Rise

Of the 13 definitions published, these five are highlighted as the most illuminated and inspiring:
  • to move upward : Ascend
  • to come into being
  • to respond warmly : Applaud
  • to become heartened or elated
  • to exert oneself to meet a challenge

Source: www.merriam-webster.com

Etymology

Rise (v.): Old English risanto get out of bed; stand up; get up from the table; be fit; be prosper.”

From c. 1200 as “move from a lower to a higher position, move upward; increase in number or amount; prosper; become prominent.” Meaning “come into existence, originate; result (from)” is mid-13th century. From early 14th century as “rebel, revolt;” also “occur, happen, come to pass; take place.”

Source: www.etymonline.com/

Wisdom

“But I say to you, Love your enemies and pray for those who persecute you, so that you may be sons of your Father who is in heaven; for he makes his sun rise on the evil and on the good, and sends rain on the just and on the unjust.”

Jesus Christ (Holy Bible, Matthew 5:44)

“Love one another and help others to rise to the higher levels, simply by pouring out love. Love is infectious and the greatest healing energy.”

Sai Baba (1835-1918, Indian spiritual master revered both by Hindu and Muslim devotees during and well after his life. It remains uncertain if he was a Hindu or Muslim himself.)

Bio Source:

en.wikipedia.org/wiki/Sai_Baba_of_Shirdi

“An individual has not started living until he can rise above the narrow confines of his individualistic concerns to the broader concerns of all humanity.”

Martin Luther King, Jr. (1929-1968, American Baptist minister, activist, humanitarian, and 13 years the leader of the American Civil Rights Movement)

Bio Source:

www.thekingcenter.org/about-dr-king

“There is a certain enthusiasm in liberty, that makes human nature rise above itself, in acts of bravery and heroism.”

Alexander Hamilton (1755-1804, Founding Father of the United States, chief staff aide to General George Washington, major author of the Federalist papers, and the U.S.’s first secretary of the treasury)

Bio Source:

www.pbs.org/wgbh/amex/duel/peopleevents/pande06.html

“I have lived pain, and my life can tell: I only deepen the wound of the world when I neglect to give thanks to the heavy perfume of wild roses in early July and the song of crickets on summer humid nights and the rivers that run and the stars that rise and the rain that falls and all the good things that a good God gives.”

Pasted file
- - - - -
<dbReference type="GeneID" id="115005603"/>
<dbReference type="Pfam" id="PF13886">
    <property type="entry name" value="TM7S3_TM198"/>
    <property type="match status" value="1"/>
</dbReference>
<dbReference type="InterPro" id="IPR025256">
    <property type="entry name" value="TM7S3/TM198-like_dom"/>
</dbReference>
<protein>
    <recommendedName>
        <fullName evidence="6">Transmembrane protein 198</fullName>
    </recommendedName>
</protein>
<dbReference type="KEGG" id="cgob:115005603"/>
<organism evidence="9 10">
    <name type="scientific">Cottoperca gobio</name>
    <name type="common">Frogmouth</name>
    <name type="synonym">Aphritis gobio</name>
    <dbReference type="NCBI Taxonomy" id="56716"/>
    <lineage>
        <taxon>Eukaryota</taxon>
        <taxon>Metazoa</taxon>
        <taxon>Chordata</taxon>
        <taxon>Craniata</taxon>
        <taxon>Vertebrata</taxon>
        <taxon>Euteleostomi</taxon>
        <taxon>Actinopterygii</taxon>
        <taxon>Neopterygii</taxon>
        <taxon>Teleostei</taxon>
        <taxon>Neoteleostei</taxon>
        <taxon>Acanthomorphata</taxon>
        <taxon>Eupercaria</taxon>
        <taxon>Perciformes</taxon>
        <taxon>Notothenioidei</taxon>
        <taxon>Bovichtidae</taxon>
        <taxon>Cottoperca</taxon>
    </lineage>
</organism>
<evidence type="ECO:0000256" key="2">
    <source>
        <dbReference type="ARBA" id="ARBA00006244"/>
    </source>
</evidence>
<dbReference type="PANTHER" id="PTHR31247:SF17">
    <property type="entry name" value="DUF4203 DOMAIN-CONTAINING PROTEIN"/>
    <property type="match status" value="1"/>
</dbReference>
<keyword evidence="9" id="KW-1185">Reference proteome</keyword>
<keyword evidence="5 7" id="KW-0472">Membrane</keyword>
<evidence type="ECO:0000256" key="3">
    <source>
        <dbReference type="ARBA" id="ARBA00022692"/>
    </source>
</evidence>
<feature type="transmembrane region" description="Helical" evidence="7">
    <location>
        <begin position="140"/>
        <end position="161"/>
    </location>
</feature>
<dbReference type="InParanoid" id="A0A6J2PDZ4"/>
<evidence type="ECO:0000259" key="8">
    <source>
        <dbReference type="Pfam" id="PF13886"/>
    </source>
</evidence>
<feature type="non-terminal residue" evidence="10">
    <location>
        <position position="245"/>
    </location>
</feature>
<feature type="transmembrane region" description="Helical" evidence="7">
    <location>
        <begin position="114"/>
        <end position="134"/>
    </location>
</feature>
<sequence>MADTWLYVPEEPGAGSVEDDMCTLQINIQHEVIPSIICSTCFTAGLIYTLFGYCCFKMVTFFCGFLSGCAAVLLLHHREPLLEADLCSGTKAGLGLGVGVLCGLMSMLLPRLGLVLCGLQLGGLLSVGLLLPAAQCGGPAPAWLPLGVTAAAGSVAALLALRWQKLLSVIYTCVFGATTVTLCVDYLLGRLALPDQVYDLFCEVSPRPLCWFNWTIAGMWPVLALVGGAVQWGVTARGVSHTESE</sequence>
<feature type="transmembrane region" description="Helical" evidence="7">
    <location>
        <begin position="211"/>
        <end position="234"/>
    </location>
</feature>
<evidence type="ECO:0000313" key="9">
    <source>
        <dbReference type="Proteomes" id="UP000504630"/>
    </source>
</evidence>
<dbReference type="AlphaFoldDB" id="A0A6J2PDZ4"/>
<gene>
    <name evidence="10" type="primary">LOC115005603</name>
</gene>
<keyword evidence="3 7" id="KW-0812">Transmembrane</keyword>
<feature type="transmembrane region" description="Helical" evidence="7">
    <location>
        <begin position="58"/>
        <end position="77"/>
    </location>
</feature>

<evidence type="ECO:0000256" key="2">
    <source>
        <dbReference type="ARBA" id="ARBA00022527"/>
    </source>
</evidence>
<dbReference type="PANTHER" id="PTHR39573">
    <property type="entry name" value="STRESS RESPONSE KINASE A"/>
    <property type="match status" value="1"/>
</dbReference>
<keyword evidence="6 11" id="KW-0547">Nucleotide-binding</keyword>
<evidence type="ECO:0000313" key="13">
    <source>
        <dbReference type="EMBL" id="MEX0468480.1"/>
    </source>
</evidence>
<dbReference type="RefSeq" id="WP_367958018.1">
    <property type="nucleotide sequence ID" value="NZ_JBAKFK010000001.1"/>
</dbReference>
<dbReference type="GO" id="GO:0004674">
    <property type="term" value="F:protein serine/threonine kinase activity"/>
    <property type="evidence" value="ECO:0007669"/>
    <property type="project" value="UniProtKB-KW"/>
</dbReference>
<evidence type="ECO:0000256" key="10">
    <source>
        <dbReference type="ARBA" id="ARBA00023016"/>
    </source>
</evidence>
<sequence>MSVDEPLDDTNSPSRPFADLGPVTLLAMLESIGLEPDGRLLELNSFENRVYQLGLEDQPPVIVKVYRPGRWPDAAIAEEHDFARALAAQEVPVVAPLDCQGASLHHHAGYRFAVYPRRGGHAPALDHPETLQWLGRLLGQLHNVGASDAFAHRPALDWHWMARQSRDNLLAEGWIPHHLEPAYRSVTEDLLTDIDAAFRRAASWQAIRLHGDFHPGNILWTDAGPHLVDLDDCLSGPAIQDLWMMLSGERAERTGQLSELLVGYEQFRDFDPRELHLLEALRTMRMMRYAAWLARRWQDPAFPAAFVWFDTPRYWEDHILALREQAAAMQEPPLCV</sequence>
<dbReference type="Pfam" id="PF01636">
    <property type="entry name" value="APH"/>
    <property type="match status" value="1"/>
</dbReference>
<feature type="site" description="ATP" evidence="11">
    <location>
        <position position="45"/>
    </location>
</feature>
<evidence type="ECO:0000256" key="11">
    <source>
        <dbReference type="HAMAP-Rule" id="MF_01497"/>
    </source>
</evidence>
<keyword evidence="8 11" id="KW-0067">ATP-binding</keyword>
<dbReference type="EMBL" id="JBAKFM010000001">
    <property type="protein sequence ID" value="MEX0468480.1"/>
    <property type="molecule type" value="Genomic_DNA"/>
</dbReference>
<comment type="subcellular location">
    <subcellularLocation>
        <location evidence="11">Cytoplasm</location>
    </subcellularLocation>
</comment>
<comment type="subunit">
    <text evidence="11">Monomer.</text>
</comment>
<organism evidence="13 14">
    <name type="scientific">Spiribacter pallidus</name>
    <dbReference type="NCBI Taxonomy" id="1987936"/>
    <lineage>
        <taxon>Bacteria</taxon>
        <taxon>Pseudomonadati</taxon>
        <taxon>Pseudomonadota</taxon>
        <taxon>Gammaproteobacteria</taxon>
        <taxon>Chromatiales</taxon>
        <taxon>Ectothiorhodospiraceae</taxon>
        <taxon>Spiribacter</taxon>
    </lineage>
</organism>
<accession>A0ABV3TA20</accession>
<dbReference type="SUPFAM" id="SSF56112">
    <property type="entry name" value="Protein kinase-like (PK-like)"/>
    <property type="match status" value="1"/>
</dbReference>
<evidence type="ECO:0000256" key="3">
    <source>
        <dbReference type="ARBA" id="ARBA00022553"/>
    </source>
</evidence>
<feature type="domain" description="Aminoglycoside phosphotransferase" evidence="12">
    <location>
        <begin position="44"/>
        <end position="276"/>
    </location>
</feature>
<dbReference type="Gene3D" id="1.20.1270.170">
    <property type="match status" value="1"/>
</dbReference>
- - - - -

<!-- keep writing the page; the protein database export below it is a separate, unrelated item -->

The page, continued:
Ann Voskamp (b. 1973, author of the New York Times Bestseller, One Thousand Gifts: A Dare to Live Fully Right Where You are)

Bio Source:

www.aholyexperience.com/ann-voskamp/

“When you rise in the morning, form a resolution to make the day a happy one for a fellow creature.”

Sydney Smith (1771-1845, English wit, writer, and Anglican cleric)

Bio Source:

www.historyhome.co.uk/people/sydsmith.htm

Meditation

“Kites rise highest against the wind – not with it.” — Winston Churchill

If accept Life’s challenges, they will make us stronger.  But, that primarily depends on what we are committed to.  Will we rise and focus our hearts, thoughts, and actions in love and toward the good of humanity, or will we dip down into the lower realms of despair, violence, and indifference?

We have to look after each other and put real love, unconditional love, into action by being kind, compassionate, and forgiving at every level and in every possible way.

How do we do this?  By refusing to accept violence in any form, directly or indirectly.

A couple of years ago I had the privilege to see Arun Gandhi, the grandson of Mahatma Gandhi, speak at two separate venues, one at a university and another at a church.

Arun Gandhi said when he was a young boy of 11 or so his grandfather summoned him from South Africa to live with him in India.  He was a very angry young boy at the time.

While Arun lived with Mahatma Gandhi, his grandfather gave him the assignment to list out large, on his bedroom wall, the acts of violence he committed each day, directly and indirectly.

After a while, the young Arun Gandhi began to see his lists grew longer through his indirect violent acts.

Do we have the courage to look at the violent acts we commit every day?  Did we gossip or speak ill of others?  Did we cut someone office in traffic?  Did we ignore or belittle another human being?

Deepak Chopra wrote, “The outer world is just a reflection of your inner world.”  If we are to transform our world for the better we each have to do our part in healing ourselves.

How do we rise up, especially during these challenging times?

We hold on to the love as if our lives depend on it, and we reach for every light wave particle and loving connection that moves through our lives.  We do our inner work, commit fully to love, and give up our addictions to violence.

As Always, Faithfully Yours, Tonya

 

 

 

 

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